Proposed new business rates which could have a major impact on the future of Kirkcaldy’s town centre have been given a mixed response.
The revaluation, which usually takes place every five years, was postponed from 2015 and has now been published by the Scottish Assessors Association (SAA) and, if accepted by the Scottish Government, non-domestic properties will begin paying the new charges on April 1.
The draft recommendations will see some Kirkcaldy businesses paying considerably more than they are at present, whilst some will be given the boost of an almost 50 per cent cut.
Bill Harvey, manager of the town’s Business Improvement District, Kirkcaldy 4 All, said the new rates were “confusing” and called for more information on how each total is decided.
“There’s going to be an awful lot of work needed to look at what has gone up and what has gone down,” he said.
“It looks like car par parks and public houses have been hit.
“The Penny Farthing is up by 55 per cent and Weatherspoons is up by 44 per cent.
“How can they hit pubs when everyone knows that they’re not being used as much nowadays? We could see members of staff losing their jobs or the price of drinks going up.
“We could also see the price of parking going up.
“I took 17 retailers from across the BID area and looked at them at random; a mixture of big ones, small ones, car parks and pubs. Ten saw rates go up, and seven came down.
“The car parks at the Postings, Volunteer’s Green and Thistle Street multi-storey have gone up, as has the private car park at Nicol Street.
“The empty BHS has gone up as has M&S by 19 per cent. ACA Sports up 18 per cent, the Pancake Place up 33 per cent.
“But Eloise which has just moved onto the High Street has seen its rates go down by 54 per cent, which is great– but if it stayed on Hunter Street its rates would have gone up by 30.5 per cent.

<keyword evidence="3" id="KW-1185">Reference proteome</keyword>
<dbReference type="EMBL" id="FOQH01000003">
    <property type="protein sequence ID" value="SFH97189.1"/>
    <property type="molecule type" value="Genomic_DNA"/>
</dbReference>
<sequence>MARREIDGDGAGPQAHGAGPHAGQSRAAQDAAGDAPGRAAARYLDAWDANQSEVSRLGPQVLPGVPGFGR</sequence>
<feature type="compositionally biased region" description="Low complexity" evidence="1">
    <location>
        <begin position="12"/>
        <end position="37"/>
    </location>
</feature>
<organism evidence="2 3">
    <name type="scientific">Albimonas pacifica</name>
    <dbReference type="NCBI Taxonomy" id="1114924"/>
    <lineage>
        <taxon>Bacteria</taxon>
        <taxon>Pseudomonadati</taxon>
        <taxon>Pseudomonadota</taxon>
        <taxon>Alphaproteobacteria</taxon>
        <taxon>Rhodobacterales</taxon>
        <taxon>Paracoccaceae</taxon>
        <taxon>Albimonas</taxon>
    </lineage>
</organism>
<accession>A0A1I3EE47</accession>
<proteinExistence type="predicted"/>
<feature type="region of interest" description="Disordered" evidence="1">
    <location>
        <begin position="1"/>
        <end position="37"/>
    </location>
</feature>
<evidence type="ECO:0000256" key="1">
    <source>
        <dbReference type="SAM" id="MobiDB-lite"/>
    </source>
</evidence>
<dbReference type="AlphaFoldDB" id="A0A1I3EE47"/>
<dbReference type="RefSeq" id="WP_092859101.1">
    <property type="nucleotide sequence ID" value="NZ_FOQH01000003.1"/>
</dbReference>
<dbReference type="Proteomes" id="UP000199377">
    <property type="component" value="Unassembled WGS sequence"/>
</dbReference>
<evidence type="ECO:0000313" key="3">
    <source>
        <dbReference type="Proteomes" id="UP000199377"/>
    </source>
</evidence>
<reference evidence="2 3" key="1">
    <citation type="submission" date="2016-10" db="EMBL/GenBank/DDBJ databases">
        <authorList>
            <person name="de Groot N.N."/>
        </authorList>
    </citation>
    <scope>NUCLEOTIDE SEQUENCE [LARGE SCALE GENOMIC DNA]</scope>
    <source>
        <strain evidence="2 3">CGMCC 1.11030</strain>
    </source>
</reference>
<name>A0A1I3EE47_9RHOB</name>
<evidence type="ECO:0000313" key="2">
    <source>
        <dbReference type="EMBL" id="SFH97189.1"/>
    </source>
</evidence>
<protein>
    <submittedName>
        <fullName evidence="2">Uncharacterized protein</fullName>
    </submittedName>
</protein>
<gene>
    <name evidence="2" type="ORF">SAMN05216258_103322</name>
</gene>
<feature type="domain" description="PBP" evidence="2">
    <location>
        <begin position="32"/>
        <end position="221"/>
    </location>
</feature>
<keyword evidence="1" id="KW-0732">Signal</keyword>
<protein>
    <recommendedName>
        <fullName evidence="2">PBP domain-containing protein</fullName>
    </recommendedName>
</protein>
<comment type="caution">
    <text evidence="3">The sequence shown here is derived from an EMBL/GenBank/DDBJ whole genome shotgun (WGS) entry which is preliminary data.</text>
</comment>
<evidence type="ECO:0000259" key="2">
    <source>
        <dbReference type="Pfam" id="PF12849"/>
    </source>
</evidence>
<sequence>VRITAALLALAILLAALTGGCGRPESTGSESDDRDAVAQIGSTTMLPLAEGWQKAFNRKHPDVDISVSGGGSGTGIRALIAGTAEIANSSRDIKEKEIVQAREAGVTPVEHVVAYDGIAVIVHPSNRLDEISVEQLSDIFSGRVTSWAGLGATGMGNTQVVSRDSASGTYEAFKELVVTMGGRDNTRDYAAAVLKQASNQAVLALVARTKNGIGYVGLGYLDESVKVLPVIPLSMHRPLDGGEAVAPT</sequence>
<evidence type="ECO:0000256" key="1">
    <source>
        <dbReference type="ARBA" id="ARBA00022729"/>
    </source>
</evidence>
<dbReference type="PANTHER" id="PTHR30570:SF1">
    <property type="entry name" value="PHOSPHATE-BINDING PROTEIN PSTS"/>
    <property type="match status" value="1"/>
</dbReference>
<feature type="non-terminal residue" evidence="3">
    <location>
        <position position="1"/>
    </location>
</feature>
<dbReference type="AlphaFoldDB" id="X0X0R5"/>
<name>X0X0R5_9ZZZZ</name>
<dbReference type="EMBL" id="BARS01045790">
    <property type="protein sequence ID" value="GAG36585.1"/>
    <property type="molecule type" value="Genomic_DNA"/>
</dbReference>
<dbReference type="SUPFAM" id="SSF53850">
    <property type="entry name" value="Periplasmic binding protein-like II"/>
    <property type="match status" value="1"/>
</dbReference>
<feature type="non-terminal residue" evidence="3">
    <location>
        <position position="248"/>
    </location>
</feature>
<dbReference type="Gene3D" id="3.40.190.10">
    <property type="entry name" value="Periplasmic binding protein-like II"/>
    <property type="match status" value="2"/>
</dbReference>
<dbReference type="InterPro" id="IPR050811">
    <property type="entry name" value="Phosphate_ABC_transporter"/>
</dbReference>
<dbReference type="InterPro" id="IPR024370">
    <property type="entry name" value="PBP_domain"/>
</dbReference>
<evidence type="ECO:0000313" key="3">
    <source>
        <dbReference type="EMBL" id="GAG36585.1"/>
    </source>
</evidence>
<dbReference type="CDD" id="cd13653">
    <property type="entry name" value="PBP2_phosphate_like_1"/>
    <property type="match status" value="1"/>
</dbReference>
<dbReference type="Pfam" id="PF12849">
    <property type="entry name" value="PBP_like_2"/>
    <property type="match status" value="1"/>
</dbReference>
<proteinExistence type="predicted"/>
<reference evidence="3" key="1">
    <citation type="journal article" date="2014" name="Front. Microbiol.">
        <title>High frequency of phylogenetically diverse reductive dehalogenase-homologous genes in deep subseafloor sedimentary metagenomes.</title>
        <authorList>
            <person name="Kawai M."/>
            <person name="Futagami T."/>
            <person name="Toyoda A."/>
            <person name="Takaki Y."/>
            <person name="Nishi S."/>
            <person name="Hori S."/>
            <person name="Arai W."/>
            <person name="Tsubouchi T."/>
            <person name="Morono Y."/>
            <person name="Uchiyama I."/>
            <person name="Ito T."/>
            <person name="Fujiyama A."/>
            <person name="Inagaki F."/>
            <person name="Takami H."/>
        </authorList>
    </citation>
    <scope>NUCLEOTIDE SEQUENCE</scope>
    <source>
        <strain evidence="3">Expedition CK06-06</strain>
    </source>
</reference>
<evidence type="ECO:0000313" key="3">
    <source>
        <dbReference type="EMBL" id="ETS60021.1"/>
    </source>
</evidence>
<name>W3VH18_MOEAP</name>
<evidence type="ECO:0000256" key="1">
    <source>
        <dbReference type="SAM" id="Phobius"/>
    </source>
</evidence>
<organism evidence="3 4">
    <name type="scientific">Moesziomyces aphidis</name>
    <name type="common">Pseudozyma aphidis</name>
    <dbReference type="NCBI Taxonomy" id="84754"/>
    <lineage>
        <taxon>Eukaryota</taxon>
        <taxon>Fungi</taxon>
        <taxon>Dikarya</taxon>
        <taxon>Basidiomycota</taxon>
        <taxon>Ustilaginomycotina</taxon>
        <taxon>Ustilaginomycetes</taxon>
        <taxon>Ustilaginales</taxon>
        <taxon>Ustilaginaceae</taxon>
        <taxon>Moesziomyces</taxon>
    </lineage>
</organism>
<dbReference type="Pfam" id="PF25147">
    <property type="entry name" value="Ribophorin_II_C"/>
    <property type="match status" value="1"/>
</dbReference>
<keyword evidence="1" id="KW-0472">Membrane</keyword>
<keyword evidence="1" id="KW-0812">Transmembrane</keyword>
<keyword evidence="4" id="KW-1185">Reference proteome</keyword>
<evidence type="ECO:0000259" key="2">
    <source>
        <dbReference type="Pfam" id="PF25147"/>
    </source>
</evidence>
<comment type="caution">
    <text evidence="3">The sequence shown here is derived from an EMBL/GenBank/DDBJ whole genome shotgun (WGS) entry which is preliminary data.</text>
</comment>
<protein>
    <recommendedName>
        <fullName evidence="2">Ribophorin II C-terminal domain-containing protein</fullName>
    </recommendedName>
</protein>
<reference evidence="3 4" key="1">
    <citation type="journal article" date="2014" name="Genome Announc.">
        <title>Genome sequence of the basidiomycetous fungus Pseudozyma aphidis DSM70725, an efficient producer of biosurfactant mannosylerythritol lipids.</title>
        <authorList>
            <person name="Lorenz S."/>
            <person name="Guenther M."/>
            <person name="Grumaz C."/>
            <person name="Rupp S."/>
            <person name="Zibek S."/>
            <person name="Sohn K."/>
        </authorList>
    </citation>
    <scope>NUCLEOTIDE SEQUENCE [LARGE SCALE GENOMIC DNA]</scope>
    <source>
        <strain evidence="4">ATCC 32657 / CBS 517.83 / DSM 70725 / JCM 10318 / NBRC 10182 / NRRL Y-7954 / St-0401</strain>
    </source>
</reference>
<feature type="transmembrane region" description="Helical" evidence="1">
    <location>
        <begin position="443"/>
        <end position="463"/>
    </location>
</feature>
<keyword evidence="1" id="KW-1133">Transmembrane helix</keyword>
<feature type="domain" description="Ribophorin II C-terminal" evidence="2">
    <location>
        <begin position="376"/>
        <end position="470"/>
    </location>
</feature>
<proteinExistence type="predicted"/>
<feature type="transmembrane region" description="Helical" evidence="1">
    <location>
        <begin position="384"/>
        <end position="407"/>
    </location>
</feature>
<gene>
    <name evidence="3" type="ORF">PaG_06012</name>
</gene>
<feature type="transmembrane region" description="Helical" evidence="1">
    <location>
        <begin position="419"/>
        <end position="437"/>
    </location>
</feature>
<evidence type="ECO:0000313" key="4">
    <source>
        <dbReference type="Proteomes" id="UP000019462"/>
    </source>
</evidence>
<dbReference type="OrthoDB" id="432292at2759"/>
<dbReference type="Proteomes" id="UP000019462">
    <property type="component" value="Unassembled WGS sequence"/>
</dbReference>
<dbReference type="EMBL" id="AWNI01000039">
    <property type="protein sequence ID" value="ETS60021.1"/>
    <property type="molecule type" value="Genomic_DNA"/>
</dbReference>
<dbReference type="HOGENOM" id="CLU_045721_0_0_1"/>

“How do they work this out?”
SAA works out the amount of rates paid based on the net annual value and rateable value of a property, defined as being equivalent to the amount of rent that the property might reasonably be expected to achieve on the open market.
But Bill says there needs to be clearer information available to business owners.
“Our submission to the Barclay Enquiry, which is to report to the Scottish Government in July, is that we need flexibility and we need to be able to assess rates.
“Here we have had Fife assessors go out – but how do they assess these rates? Where is the clarity in this?
“I don’t think the Scottish Government has done us any favours here.
“It has tweaked it to satisfy themselves, rather than the businesses.
“It needs to actually set out guidelines, be flexible in setting rates and there needs to be a more flexible appeals process.”
Kirkcaldy’s MSP David Torrance urged businesses dissatisfied with their new business rate to appeal as soon as they receive their valuation notices which should be around March 15.
“Anyone who is unhappy with their new rate should appeal as soon as they can as they have a very short period of time in which to do it.